“When I talk about making space for queer Latinx people, I mean that I want people to be comfortable with themselves, but also feel that they don’t have to change because of what their families think,” she said.
For Pulupa this sort of space also has a lot to do with the soccer field. Whether or not their families or others in their lives are accepting of them, women, particularly those who are lesbian and Latina, often find a community that is welcoming and allows them to feel comfortable with themselves.
“Usually LGBTQ spaces are things like gay bars and Pride festivals, and there’s Mission Street in San Francisco,” she said, “but those are often for white people, and it’s like, where do you put queer people of color? At least for Latinas, it’s often soccer. And also each other’s homes. And Latina-dominated clubs.”
Soccer often serves as a safe space for undocumented women, and many in and around Los Angeles play on teams. They often open up their living rooms and kitchens to their teammates, extending that safe space and community beyond the field. This is especially important for a population that cannot go places where certain forms of ID are required, Pulupa said.
Making room in the ivory tower for students of color
Pulupa had a hard time adjusting to college at first; she felt isolated, unhappy. She wanted to leave, to transfer somewhere else. She, like many children of immigrants, also felt pressure to choose a “useful” major that would help justify the struggles her parents went through to come to and live in the U.S. She first opted for international relations but found it wasn’t for her.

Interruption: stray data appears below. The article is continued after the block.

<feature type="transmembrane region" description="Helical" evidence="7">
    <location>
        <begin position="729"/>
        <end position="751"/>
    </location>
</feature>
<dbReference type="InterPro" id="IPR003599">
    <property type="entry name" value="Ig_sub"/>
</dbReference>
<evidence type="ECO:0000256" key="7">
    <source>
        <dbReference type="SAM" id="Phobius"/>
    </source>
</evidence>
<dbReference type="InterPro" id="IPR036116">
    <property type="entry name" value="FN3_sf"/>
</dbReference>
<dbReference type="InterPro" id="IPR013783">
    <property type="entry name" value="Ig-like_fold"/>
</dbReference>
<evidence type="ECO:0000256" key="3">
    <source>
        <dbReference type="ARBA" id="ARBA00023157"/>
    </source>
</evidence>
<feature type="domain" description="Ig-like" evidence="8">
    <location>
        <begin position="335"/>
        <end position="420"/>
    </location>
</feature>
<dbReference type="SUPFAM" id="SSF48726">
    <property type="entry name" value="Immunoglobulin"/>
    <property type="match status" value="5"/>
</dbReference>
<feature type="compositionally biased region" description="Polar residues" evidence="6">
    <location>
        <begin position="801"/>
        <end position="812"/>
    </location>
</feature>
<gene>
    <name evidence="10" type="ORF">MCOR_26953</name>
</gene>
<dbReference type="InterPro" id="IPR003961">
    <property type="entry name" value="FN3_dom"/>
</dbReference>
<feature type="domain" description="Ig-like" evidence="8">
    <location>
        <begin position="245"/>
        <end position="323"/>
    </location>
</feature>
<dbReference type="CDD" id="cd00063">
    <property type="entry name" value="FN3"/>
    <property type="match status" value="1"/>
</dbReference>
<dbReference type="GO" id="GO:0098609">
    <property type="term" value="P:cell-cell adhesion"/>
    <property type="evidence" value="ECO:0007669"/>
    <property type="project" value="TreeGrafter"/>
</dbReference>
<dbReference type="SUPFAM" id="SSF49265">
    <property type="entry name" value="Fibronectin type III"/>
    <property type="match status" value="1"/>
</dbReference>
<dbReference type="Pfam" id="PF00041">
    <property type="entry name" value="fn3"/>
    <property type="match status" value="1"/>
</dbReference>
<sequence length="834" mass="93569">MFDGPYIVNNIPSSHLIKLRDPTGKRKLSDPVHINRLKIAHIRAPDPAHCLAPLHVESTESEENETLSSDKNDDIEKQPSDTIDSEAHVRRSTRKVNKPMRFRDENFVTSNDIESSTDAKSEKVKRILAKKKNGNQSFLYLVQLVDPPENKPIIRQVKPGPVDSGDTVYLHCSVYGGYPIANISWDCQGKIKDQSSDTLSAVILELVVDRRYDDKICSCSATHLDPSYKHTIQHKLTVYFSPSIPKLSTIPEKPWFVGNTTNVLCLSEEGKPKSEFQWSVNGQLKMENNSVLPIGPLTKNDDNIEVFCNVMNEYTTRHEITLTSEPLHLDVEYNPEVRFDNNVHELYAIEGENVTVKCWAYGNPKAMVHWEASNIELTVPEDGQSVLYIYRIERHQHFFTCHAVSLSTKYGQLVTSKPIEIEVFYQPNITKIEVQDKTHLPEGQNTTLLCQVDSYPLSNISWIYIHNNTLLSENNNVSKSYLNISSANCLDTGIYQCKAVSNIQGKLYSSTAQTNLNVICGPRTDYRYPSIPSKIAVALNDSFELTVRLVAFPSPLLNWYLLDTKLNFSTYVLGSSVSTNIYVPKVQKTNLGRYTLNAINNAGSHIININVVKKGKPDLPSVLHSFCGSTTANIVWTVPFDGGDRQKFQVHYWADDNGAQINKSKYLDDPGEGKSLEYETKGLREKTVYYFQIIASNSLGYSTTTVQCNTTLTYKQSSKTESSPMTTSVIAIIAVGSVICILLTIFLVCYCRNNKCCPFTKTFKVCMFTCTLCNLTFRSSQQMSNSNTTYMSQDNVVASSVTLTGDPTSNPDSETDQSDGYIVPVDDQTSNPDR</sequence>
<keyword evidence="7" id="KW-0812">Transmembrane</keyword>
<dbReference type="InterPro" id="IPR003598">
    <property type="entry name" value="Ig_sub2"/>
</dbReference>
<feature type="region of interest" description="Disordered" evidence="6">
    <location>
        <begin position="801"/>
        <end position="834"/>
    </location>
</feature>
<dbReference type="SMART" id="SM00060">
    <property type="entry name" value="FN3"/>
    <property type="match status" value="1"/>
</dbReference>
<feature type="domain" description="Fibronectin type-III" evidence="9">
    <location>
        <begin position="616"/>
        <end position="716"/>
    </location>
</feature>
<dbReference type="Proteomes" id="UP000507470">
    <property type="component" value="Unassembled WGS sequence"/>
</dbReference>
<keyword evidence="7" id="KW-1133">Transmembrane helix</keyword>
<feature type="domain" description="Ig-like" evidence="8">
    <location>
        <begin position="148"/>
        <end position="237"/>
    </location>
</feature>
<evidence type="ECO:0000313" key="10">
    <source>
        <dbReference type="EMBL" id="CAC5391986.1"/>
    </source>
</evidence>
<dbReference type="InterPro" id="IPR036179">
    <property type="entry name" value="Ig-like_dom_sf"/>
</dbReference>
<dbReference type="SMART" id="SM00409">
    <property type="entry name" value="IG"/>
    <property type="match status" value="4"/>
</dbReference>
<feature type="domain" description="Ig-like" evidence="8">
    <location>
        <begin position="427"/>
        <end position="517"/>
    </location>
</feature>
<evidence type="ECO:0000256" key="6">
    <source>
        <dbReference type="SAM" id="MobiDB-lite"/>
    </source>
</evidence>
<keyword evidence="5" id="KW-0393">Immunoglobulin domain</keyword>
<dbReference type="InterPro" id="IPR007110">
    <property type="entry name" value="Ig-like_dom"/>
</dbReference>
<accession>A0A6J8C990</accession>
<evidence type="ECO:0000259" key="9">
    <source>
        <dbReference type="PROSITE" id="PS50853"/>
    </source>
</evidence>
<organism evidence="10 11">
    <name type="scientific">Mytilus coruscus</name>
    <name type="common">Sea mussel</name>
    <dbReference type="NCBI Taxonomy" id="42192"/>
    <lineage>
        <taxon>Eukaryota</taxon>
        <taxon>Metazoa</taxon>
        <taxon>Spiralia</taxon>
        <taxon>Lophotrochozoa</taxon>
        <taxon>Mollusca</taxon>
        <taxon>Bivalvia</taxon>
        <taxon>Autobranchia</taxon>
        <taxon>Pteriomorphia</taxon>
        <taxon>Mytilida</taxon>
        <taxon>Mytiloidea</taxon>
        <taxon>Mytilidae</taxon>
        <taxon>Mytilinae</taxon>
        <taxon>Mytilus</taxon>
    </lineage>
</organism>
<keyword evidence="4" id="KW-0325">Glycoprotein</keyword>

“It’s a typical Latino thing — you need to be a doctor, lawyer, scientist or accountant, or something that would make immigration ‘worth it,’” she explained.
Pulupa credits George Sanchez, professor of American studies and ethnicity and history, with both helping her adjust to academic life and inspiring her to pursue a career in academia itself. She initially went to see him because other students of color told her he was a good mentor. Sanchez advised her to switch her major and work for him as his assistant. After that, she said, she felt like she had an ally as well as a feeling of community at the university, and her studies and life turned upward.
“What would’ve happened if I hadn’t had a mentor like George? If I had left? A lot of people don’t give themselves like that, but George is my life mentor,” she said.
Sanchez also advised her to apply to the Mellon Mays Undergraduate Fellowship program. As a Mellon Mays scholar, Pulupa followed in Sanchez’ footsteps and worked to provide mentorship and community for other students of color.
“Since I’m the oldest student, I’m not afraid to talk about platforms that nobody talks about, and since academia is so hard, I make sure all the younger [Mellon Mays students] know that we’re more than an intellectual community we provide guidance and support too.” she said.
A portion of Pulupa’s planned graduate school research will use geographic information system (GIS) mapping to see where women who play soccer live as well as where they come from and where they travel to play. Most play every day, and many travel up to two hours to attend games.
Although the road through academia has been hard, Pulupa does feel it is the right one for her.
“I’m happy with how everything worked out. And I feel like everything I’ve been through was worth it. But also, I try to remember that there’s always another day. Always.”